Three weeks after US Secretary of State Mike Pompeo announced his country’s new position on the South China Sea, Beijing called diplomats from 10 Southeast Asian countries together for a meeting to convey its worries about the rising risk for conflict over the contested waters.
During the meeting in Beijing in early August, a Chinese official in charge of maritime and boundary affairs expressed Beijing’s concerns for the “high risk” from military activities by “non-regional countries”, phrasing China often uses when discussing the US role in Asia.
The Chinese official called on members of the Association of Southeast Asian Nations (Asean) to work with Beijing. The official said they should resume the negotiations for a code of conduct for the South China Sea as soon as possible “to show some progress”, and that China did not want the process to be “hijacked” by countries which are not part of the negotiation, said people familiar with details of the meeting.
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“[The official] didn’t say to whom China wanted to show progress, but it was clear that it is the US,” one of the people said.
Asean diplomats believe the meeting underscores Beijing’s desire to keep its Asian neighbours closer to its side and push Washington out of the picture after the Trump administration signalled a tougher approach against what it calls Beijing’s “unlawful” claims in the South China Sea.
They also said that Beijing has recently shown more willingness to discuss ways to resolve the South China Sea dispute, an issue it has been trying to push aside to instead focus on bilateral economic cooperation.
The Chinese foreign ministry said on Friday that its relevant departments had maintained “normal communication” with Asean missions in China, but would not elaborate.
For more than two decades, China and Asean member nations have discussed a potential code of conduct to manage their territorial disputes in the strategic waterway. An estimated US$3.4 trillion worth of international shipping trade passes through the region every year.
China’s claims to almost all of the South China Sea are sharply contested by Brunei, Malaysia, the Philippines, Vietnam and Taiwan.
China and Asean settled for a non-binding Declaration on the Conduct of Parties in the South China Sea (DOC) in 2002, but it was not formally adopted until 2011. They began negotiations for a supposedly binding code of conduct in 2013, and in 2018 reached agreement on a “Single Draft Negotiating Text” that would be used as basis for the negotiations for the code.
During the Asean-China summit in November 2019, Chinese Premier Li Keqiang announced that the first reading was completed and Beijing proposed a three-year timeline to finish the code by 2021.
But not much progress has been made since then, and the negotiations have further dragged on because of the coronavirus pandemic. Before the outbreak, Asean and China had scheduled a series of meetings for the negotiations, first in Brunei in February, to be followed by others in the Philippines in May, Indonesia in August and China in October.
During a meeting on Thursday with the visiting Indonesian Foreign Minister Retno Marsudi in Hainan, Chinese Foreign Minister Wang Yi said that China is ready to work with Asean countries to ensure an early conclusion for the code of conduct.
Regional experts believe progress on the code has become more important than ever given the increased US pressure and rising tensions between China and Asean countries – the Vanguard Bank stand-off with Vietnam last year, a two-week stand-off with Indonesia in the Natuna waters, and more recently the three-way stand-off with a Malaysian drill ship and Vietnamese vessels.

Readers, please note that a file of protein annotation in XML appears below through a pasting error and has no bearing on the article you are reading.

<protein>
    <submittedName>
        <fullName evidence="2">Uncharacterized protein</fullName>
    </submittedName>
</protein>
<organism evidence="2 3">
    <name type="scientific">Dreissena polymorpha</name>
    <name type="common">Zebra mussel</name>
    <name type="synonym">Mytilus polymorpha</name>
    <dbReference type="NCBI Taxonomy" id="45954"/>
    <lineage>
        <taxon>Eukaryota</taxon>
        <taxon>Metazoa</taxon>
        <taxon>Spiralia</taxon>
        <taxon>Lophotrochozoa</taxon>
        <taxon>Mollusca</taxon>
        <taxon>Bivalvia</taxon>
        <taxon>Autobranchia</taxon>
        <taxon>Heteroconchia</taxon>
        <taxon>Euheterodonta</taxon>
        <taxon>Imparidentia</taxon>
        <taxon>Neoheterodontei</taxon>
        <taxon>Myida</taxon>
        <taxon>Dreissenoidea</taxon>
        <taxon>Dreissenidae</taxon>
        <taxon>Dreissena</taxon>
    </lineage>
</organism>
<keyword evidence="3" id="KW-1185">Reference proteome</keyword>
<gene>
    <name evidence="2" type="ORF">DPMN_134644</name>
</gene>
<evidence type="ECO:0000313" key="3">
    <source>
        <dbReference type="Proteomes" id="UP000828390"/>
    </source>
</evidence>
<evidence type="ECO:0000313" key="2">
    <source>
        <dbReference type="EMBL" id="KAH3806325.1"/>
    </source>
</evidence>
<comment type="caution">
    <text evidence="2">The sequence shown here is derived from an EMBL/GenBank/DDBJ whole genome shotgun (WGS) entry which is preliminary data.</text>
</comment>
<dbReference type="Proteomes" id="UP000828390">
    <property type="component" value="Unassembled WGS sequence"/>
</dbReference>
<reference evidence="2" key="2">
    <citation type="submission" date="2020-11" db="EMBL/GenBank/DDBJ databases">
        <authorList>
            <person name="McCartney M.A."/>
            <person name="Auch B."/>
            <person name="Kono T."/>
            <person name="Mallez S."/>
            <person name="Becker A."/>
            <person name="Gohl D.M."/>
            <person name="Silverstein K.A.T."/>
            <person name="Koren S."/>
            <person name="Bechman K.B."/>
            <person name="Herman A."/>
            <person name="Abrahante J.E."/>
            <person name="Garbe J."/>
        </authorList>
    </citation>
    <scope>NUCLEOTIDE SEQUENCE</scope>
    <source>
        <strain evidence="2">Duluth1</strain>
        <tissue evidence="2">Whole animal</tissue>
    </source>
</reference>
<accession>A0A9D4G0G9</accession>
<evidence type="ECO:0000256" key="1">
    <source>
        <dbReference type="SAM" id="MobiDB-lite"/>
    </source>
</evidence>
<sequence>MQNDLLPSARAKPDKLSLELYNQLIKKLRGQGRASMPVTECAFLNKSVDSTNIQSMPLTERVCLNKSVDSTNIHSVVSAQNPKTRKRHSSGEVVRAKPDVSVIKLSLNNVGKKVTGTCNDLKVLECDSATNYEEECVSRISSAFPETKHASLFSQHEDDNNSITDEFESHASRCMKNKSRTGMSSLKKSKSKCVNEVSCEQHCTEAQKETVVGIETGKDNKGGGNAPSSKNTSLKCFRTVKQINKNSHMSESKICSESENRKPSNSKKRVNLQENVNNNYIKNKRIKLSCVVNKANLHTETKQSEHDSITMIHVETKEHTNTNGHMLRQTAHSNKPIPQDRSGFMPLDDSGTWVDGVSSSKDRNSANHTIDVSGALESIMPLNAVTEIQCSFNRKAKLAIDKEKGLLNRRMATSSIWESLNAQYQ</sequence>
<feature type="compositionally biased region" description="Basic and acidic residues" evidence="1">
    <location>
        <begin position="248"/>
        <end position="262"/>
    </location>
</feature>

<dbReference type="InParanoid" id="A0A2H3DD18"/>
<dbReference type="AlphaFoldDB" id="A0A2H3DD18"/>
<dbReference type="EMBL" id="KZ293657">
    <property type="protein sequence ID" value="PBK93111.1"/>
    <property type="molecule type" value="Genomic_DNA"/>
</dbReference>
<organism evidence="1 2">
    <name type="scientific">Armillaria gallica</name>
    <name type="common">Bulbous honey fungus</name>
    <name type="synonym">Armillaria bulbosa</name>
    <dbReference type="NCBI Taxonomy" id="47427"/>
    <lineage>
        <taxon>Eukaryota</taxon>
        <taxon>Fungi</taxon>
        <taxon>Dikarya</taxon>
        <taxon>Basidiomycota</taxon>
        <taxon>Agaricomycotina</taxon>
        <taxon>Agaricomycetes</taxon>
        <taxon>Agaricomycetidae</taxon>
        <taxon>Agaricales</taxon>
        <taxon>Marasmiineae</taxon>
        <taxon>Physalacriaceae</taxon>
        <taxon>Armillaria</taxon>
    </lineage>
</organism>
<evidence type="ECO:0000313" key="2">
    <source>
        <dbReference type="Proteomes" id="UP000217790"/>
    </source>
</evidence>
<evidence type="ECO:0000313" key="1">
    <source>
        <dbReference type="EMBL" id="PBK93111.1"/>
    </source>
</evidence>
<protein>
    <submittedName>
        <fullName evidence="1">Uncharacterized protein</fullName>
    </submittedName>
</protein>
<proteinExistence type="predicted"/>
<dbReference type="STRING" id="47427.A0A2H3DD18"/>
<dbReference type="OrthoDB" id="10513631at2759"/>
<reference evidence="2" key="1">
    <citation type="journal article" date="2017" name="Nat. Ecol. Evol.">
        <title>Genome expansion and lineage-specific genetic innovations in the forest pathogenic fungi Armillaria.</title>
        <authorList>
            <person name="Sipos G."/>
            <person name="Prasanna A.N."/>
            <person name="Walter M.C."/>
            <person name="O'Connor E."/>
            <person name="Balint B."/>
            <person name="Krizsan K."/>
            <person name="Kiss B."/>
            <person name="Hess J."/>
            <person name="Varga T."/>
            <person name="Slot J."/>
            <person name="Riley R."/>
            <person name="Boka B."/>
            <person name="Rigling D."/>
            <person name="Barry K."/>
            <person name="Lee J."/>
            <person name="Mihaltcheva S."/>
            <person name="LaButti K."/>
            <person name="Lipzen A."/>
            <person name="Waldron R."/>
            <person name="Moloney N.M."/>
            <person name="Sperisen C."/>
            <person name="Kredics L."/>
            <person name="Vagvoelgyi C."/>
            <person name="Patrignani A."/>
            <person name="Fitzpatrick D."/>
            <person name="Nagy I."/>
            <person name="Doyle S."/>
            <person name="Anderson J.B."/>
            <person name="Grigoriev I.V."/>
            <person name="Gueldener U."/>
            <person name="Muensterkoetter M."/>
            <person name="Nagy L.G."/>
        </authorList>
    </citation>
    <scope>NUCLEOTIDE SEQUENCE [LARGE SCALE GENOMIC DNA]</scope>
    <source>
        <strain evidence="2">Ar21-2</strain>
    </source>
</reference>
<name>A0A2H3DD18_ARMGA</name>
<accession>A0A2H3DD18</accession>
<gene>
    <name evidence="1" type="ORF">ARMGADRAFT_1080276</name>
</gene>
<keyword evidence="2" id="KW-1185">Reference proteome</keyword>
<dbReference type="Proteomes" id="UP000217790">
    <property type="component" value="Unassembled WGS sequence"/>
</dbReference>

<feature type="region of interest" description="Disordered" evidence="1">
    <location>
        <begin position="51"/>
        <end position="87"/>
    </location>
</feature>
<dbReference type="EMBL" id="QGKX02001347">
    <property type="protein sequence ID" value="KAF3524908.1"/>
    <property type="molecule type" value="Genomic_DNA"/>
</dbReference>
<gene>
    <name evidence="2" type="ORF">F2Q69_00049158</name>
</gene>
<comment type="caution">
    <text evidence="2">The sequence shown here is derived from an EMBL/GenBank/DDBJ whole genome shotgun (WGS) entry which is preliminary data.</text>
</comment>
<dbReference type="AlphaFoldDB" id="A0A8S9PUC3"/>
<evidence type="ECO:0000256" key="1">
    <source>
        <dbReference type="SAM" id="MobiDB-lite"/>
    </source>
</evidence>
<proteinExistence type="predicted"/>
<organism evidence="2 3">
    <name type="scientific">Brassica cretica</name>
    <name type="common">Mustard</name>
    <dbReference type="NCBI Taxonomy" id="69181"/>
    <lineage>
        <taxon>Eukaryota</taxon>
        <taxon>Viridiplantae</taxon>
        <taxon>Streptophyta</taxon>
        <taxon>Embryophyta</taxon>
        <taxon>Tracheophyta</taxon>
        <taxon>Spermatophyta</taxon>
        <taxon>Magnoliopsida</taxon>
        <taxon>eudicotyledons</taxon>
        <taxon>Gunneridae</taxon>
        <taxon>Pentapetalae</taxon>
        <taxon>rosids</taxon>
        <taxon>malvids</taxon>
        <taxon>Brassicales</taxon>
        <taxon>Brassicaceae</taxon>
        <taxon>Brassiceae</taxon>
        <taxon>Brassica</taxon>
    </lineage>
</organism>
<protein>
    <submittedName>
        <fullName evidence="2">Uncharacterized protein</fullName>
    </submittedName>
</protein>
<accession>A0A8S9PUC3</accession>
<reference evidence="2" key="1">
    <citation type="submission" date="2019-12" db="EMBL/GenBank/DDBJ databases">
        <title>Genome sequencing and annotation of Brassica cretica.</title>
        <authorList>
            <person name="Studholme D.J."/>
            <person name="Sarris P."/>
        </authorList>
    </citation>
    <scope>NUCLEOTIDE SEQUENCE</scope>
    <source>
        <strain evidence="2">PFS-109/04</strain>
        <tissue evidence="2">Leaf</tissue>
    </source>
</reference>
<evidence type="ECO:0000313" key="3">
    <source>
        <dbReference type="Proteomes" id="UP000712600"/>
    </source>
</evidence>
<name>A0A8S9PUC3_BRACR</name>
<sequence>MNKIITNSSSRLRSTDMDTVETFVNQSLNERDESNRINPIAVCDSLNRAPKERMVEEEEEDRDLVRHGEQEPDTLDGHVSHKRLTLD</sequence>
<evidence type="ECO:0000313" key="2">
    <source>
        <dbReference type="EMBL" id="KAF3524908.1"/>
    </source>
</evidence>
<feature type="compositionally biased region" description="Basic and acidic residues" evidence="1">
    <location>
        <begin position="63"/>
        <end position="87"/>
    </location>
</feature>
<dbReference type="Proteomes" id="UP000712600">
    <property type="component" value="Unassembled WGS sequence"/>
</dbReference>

But it remains unclear whether the parties can reach that original deadline of 2021 while significant hurdles remain over the agreement’s geographic scope, enforcement and potential dispute settlement mechanisms. Asean officials said that even to resume face-to-face meetings is difficult while they are still busy dealing with the outbreak.
“It will be very difficult to reach substantial progress – especially after Pompeo’s announcement of the new US position, which has given more bargaining power to the Asean countries,” said Pang Zhongying, dean of the Institute for Ocean Development at the Ocean University of China.
“The negotiations have become more complicated and difficult for China now,” he said.
Collin Koh, a research fellow at the S Rajaratnam School of International Studies of the Nanyang Technological University in Singapore, said that while the new US position has given a “morale boost” to the Asean claimants, they still must move cautiously on code of conduct talks and try to prevent them from being derailed by the US-China tensions.
He added that the US pressure may potentially push China to agree to make the code a legally binding one, but it remains unclear how the parties could ensure its effectiveness and whether enforcement mechanisms would be established.
“In that document, all parties may agree on common issues such as practical security cooperation in areas such as maritime [search and rescue], environmental protection, et cetera but there are challenges abound concerning proposed provisions that deal with confidence and security-building measures,” said Koh.
“This problem is compounded by the fact that we have 10 Asean parties presenting 10 different sets of proposed items instead of member states having a common set for negotiations with China,” he said.
More from South China Morning Post:
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- Why are tensions running high in the South China Sea dispute?
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This article China meets with Asean diplomats to propose resuming South China Sea talks first appeared on South China Morning Post